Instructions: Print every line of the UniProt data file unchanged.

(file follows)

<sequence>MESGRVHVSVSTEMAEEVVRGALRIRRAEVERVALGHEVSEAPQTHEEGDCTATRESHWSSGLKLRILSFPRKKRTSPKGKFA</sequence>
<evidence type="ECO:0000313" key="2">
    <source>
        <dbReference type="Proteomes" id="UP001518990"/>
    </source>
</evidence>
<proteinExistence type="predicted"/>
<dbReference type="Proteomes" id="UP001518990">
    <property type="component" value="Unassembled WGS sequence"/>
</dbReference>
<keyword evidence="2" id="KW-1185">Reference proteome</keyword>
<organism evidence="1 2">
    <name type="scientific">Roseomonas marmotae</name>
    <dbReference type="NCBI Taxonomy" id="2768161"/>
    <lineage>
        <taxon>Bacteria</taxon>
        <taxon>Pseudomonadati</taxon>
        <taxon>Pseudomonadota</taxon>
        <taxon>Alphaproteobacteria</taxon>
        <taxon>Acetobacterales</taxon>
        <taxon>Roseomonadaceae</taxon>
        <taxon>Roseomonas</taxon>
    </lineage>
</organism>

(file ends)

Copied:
<sequence>MESGRVHVSVSTEMAEEVVRGALRIRRAEVERVALGHEVSEAPQTHEEGDCTATRESHWSSGLKLRILSFPRKKRTSPKGKFA</sequence>
<evidence type="ECO:0000313" key="2">
    <source>
        <dbReference type="Proteomes" id="UP001518990"/>
    </source>
</evidence>
<proteinExistence type="predicted"/>
<dbReference type="Proteomes" id="UP001518990">
    <property type="component" value="Unassembled WGS sequence"/>
</dbReference>
<keyword evidence="2" id="KW-1185">Reference proteome</keyword>
<organism evidence="1 2">
    <name type="scientific">Roseomonas marmotae</name>
    <dbReference type="NCBI Taxonomy" id="2768161"/>
    <lineage>
        <taxon>Bacteria</taxon>
        <taxon>Pseudomonadati</taxon>
        <taxon>Pseudomonadota</taxon>
        <taxon>Alphaproteobacteria</taxon>
        <taxon>Acetobacterales</taxon>
        <taxon>Roseomonadaceae</taxon>
        <taxon>Roseomonas</taxon>
    </lineage>
</organism>